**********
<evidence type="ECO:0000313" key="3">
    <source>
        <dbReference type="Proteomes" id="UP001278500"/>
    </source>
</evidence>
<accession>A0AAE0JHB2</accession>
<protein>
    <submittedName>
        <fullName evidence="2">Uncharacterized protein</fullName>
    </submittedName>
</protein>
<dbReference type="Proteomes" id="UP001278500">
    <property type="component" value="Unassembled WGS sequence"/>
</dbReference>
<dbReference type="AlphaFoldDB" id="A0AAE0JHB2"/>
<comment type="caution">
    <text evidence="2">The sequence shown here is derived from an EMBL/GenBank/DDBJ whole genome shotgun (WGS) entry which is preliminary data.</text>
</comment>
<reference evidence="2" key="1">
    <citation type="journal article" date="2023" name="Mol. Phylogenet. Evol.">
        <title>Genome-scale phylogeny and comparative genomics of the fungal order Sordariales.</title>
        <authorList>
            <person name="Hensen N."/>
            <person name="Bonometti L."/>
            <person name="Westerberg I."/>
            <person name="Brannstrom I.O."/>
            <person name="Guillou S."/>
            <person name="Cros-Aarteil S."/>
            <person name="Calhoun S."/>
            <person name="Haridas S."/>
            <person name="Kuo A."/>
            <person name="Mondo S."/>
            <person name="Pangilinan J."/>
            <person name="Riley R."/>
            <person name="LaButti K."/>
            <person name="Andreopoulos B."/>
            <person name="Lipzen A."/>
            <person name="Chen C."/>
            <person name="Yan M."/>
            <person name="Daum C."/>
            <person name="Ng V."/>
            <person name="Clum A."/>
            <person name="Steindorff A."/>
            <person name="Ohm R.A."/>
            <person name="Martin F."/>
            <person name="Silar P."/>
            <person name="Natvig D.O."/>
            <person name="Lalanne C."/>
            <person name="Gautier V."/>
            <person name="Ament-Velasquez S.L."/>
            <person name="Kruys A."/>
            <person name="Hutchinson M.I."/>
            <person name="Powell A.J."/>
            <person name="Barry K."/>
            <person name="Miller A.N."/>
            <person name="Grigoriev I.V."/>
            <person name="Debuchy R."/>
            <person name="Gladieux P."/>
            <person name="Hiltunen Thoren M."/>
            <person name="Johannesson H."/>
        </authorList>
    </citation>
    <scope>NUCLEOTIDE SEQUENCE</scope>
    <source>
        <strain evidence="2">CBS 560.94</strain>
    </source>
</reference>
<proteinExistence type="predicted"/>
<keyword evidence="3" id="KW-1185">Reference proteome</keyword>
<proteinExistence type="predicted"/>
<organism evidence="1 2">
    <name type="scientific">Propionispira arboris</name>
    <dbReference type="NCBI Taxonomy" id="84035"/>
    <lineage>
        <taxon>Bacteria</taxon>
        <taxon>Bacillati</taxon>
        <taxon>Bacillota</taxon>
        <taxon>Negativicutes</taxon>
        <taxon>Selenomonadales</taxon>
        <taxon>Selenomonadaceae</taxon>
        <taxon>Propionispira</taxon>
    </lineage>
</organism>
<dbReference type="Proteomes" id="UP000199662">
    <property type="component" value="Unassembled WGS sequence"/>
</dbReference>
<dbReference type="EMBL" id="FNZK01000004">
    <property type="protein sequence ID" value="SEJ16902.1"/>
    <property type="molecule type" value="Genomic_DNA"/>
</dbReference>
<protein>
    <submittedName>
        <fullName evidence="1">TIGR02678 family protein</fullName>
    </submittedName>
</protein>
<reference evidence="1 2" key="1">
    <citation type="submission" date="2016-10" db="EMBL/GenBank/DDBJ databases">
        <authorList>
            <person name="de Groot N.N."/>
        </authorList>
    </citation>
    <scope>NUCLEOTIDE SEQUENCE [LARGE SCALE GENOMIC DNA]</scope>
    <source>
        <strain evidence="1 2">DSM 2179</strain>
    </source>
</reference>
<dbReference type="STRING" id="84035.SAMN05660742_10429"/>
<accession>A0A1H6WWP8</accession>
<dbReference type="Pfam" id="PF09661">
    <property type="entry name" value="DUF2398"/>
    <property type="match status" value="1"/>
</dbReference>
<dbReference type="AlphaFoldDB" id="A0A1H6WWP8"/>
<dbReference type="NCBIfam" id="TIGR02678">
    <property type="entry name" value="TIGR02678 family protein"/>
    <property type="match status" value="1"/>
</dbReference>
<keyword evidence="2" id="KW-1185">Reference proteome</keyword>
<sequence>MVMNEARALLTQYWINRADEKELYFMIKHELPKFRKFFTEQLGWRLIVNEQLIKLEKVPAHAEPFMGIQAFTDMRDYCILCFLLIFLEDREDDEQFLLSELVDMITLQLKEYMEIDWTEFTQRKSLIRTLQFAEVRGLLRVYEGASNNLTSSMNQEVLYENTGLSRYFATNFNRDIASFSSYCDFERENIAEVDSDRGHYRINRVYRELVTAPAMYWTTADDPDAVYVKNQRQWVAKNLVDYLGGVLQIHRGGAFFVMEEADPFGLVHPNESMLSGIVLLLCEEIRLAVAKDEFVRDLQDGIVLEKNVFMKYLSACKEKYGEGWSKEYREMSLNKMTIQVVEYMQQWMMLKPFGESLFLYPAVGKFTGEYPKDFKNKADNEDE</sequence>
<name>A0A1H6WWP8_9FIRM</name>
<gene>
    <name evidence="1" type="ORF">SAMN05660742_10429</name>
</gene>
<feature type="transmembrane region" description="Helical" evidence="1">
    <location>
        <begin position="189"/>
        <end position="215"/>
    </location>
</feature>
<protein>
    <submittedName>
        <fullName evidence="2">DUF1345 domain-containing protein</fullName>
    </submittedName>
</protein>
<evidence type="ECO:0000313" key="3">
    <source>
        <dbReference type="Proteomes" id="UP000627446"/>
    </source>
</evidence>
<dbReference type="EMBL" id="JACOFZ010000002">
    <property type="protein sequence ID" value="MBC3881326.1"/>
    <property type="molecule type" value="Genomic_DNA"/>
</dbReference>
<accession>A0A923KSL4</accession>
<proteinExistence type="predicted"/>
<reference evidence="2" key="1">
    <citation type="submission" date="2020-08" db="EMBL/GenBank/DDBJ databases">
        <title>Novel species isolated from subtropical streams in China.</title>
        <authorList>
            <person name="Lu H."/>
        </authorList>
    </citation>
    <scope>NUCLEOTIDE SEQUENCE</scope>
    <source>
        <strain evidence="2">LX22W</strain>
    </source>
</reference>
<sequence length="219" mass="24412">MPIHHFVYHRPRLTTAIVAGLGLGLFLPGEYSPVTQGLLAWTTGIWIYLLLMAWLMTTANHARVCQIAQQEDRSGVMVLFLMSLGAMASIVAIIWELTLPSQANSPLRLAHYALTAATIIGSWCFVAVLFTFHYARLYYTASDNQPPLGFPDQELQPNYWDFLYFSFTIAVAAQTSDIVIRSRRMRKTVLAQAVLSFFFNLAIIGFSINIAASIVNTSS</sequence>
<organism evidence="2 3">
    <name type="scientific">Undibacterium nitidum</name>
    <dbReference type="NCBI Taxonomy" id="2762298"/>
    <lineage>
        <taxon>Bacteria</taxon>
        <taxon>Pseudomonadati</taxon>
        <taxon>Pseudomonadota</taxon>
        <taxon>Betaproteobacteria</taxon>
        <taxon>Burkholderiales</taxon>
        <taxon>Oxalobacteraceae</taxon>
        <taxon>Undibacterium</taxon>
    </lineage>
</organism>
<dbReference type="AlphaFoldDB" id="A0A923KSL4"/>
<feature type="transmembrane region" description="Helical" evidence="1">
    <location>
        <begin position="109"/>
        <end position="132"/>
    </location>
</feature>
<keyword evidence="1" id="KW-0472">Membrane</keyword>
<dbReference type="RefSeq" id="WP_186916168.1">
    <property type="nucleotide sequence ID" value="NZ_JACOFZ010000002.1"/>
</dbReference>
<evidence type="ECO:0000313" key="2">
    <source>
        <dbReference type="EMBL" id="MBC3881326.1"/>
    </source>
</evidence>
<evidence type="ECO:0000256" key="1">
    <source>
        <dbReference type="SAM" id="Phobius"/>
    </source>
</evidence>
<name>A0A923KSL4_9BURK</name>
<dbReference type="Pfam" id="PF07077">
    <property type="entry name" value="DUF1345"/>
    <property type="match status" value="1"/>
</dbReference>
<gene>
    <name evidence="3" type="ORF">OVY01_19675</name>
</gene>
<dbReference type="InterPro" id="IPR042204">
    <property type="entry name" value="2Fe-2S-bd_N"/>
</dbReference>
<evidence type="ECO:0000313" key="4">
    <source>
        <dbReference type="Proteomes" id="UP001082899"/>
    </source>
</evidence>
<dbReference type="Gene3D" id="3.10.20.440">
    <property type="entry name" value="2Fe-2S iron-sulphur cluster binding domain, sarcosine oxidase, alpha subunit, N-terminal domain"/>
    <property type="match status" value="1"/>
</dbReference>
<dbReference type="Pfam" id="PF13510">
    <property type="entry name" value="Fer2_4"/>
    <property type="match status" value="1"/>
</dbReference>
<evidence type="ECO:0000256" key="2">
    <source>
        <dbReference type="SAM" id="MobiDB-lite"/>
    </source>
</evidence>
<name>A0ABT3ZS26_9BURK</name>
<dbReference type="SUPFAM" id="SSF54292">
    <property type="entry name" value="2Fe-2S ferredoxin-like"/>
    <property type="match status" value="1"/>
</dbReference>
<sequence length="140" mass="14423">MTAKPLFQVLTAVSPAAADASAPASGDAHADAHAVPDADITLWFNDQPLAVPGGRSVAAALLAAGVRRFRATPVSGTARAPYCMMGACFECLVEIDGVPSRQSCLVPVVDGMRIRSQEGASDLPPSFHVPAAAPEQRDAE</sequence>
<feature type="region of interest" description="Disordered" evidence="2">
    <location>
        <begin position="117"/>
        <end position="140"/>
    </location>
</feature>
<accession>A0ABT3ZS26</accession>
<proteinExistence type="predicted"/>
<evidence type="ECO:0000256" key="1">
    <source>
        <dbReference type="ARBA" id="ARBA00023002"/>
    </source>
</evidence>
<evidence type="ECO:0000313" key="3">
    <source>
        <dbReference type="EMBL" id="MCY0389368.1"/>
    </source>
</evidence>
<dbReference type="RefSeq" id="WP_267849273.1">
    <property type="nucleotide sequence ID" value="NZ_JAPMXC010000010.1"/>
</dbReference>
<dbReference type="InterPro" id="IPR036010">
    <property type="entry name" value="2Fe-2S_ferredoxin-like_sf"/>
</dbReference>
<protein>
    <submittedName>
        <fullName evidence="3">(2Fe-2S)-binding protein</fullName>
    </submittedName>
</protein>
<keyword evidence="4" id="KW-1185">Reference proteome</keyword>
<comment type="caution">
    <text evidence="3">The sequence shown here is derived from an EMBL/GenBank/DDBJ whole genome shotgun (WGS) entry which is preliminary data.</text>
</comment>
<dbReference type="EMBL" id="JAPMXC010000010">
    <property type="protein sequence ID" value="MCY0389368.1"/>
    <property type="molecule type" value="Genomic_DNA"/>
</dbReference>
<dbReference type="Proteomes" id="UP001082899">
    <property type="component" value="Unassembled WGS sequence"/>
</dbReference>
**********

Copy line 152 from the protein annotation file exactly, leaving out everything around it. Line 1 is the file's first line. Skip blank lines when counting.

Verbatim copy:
    </citation>